Computer navigators keep car on course GPS-equipped vehicles steer driver on right path

March 16, 1997|By Frank D. Roylance | Frank D. Roylance,SUN STAFF

What's it like to navigate Baltimore's streets by satellite?

To find out, Sun artist Charles Hazard and I went to the airport on a rainy day to try out a GPS-equipped rental car. We got a 1997 Ford Taurus guided by NeverLost, the name the Hertz Corp. uses for the Rockwell-built Global Positioning System.

Our conclusion: NeverLost is like someone who meets you at the airport, but lets you drive. It describes each step in advance, with two voice warnings before each turn. Common sense is still required, but if you get lost, it calmly offers to set you right again.

Also available at Avis, the Rockwell Pathmaster system combines satellite electronics with computer mapping software. For $6 added to Hertz's daily rental rates ($5 at Avis), it guides customers to specific addresses, or to any of thousands of other sites and services, such as ATMs.

"People love them. They're neat little toys," said Steve Keck, Hertz manager at Baltimore-Washington International Airport.

The GPS antenna on our Taurus looked like a black hockey puck clipped to the trunk lid. A book-sized computer was hidden in the trunk.

Beside the driver's seat was a 4-inch color computer screen with a few simple buttons. It was perched on a flexible stalk, about where a floor shift would be.

I started the car. The first message on the screen was a stern warning not to be distracted by NeverLost while driving. The next was a question: "Where do you want to go?" (The system offers only English, for now.)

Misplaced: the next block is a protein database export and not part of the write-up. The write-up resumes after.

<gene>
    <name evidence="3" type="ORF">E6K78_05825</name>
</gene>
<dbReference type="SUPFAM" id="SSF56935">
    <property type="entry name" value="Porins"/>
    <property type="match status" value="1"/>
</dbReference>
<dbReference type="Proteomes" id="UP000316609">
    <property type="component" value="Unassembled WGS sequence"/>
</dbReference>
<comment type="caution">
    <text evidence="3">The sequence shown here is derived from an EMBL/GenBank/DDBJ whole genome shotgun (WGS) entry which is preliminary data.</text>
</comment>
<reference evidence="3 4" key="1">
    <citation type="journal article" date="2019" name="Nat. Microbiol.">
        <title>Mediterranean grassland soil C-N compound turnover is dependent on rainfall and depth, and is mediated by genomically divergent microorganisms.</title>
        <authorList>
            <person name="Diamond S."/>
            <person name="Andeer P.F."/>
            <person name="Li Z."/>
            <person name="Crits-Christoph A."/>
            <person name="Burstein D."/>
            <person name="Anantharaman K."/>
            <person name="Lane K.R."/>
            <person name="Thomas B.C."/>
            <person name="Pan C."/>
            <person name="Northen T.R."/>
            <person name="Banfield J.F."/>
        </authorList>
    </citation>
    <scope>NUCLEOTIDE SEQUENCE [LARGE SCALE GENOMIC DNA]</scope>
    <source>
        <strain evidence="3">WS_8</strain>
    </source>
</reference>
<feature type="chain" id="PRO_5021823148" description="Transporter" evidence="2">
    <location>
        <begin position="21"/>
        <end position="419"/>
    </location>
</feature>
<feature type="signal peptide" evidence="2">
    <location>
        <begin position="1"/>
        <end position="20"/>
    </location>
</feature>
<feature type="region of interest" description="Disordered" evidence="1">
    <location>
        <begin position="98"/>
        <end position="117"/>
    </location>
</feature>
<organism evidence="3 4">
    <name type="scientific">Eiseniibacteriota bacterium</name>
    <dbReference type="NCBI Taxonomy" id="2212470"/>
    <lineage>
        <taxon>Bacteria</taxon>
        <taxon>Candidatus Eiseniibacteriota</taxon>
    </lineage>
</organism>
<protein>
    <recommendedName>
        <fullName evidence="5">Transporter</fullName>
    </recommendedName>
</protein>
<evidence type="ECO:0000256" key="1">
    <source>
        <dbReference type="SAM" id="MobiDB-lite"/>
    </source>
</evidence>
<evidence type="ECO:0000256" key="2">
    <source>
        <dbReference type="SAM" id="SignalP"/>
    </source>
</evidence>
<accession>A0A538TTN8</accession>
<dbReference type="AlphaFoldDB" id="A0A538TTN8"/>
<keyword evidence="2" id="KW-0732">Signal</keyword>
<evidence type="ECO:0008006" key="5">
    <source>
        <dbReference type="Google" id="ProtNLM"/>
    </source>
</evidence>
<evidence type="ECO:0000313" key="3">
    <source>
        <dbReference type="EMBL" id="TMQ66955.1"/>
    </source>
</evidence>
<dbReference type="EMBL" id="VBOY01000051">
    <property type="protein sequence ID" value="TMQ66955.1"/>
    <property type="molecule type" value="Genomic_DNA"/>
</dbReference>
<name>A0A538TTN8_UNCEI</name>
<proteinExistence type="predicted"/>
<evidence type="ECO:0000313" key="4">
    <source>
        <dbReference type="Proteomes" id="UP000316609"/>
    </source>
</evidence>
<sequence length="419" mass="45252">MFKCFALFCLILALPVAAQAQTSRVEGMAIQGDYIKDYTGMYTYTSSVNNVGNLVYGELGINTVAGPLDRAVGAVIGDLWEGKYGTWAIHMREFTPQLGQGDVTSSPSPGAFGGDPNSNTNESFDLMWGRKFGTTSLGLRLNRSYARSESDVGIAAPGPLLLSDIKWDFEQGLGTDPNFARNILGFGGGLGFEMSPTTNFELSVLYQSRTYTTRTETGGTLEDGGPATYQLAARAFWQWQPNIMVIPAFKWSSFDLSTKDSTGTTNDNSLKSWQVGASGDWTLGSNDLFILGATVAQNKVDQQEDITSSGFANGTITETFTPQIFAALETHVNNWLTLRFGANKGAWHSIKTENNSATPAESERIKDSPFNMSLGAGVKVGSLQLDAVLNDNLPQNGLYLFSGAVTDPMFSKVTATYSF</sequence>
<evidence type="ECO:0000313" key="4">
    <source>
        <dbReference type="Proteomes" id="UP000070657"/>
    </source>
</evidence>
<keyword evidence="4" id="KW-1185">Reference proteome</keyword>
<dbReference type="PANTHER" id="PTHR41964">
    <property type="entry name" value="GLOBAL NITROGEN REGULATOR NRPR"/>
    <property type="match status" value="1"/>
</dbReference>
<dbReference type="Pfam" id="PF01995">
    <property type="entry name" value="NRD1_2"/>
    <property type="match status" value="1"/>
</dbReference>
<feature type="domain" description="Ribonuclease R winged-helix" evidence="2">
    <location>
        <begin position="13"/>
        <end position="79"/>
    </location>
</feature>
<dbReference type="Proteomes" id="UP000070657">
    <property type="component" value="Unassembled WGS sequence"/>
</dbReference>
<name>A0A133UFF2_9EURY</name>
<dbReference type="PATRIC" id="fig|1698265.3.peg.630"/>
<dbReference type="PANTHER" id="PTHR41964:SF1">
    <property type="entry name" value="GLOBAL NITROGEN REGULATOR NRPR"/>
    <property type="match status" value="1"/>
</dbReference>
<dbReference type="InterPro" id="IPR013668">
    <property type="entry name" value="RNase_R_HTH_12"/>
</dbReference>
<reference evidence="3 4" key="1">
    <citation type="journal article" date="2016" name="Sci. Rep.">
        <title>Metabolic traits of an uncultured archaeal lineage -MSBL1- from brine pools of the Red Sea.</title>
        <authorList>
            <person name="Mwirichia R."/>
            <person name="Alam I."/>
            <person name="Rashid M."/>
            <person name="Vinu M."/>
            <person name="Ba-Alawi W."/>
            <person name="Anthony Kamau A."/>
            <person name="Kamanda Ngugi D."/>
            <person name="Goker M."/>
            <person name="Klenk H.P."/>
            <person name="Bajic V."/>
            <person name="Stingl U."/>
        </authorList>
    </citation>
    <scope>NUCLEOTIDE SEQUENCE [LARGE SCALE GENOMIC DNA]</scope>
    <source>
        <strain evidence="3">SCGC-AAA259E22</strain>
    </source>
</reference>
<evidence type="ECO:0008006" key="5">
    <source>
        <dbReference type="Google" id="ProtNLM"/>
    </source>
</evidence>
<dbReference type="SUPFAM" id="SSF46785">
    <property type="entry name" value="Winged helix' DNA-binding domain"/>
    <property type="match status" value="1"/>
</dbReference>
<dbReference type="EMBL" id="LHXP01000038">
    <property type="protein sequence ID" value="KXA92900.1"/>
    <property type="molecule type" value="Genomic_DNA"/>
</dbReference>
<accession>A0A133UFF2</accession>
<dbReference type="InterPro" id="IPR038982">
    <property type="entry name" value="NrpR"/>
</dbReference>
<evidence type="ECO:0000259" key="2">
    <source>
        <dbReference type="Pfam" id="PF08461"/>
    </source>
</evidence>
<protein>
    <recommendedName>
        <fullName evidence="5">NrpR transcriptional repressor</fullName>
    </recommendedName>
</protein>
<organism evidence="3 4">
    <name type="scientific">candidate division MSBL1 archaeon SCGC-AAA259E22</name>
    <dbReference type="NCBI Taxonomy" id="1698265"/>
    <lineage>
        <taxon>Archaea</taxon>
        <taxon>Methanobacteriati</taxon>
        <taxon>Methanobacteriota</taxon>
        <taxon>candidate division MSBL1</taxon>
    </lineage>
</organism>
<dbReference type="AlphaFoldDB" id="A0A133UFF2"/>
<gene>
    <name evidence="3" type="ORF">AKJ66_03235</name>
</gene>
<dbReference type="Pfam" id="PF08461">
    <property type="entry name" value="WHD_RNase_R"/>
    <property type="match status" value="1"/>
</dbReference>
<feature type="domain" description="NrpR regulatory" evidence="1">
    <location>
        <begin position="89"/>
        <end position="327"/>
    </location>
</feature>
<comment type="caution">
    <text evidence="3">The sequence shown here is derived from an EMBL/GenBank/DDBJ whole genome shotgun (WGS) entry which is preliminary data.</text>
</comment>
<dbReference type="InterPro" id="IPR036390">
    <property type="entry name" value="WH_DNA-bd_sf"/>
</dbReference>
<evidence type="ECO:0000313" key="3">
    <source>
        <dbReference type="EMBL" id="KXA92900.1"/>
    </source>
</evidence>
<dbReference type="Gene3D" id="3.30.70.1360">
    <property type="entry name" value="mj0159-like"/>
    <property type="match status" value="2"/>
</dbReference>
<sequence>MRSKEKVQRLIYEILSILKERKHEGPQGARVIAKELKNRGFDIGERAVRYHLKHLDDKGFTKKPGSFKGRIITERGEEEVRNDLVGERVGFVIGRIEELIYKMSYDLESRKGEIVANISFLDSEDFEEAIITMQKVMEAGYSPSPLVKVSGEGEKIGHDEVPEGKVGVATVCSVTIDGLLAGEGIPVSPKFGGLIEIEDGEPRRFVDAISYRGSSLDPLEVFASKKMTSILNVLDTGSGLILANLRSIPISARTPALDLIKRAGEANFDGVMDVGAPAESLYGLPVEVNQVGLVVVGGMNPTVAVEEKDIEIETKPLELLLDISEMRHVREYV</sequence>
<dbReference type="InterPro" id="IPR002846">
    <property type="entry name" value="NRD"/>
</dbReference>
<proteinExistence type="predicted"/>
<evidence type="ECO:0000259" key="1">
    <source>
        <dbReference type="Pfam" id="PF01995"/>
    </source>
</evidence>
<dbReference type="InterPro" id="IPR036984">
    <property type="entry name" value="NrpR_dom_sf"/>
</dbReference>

From a series of menus, the driver can enter an address or an intersection. A "points of interest" menu offers thousands of services and attractions for the Middle Atlantic region. I tried counting the museums but quit at 200.

We selected first Maryland, then Baltimore, North Calvert Street, and 501 -- The Sun's downtown address.

NeverLost offered us the "shortest time route," "most use of freeways," or "least use of freeways." We chose the shortest time, and waited 10 seconds while it plotted our course.

A color map of the airport loop road popped up, with a proposed exit route marked in purple. "Please proceed to the highlighted route," it said.

Inexplicably, the computer wanted us to cross three lanes of traffic and make a hairpin turn onto a ramp I had never seen before. So we ignored NeverLost and took a more familiar route.

I was curious to see how the GPS brain would react to my disobedience, but I forgot its first rule: Eyes on the road.

"Watch out!" Hazard shouted.

I hit the brakes and looked up to see a wide-eyed pedestrian in my headlights. Chastened, I inched forward, eyes ahead.

The computer responded with a new map leading us out of the airport. In a few seconds we were motoring along Interstate 195.

NeverLost took us past the Baltimore-Washington Parkway -- the route I would normally take. The map was replaced by text and a big yellow arrow directing me to an I-95 exit five miles away.

About 0.2 of a mile before the exit, NeverLost beeped three times and a male voice said, "Prepare to exit." As we drew closer, it said, "Next exit on right."

We merged onto I-95, and the screen changed. My next move, it said, would be to "take 395N, ahead 4.4 miles."

As we approached the Sun building, the voice piped up again: "Destination ahead." A new map appeared of nearby streets, and an icon showed us creeping up the block. It even tracked our car spiraling up the garage ramp.

When we asked NeverLost to get us to Owings Mills with the "least use of freeways," it picked streets I never would have known to take.

When we abruptly changed destination, NeverLost detoured us through a residential area and had us on our way in a jiffy.

And when we "mistakenly" turned left a mile too soon, NeverLost beeped three times and presented us with a map of the neighborhood we had blundered into. It asked if we needed help, and in 12 seconds, gave us new instructions.

Pub Date: 3/16/97

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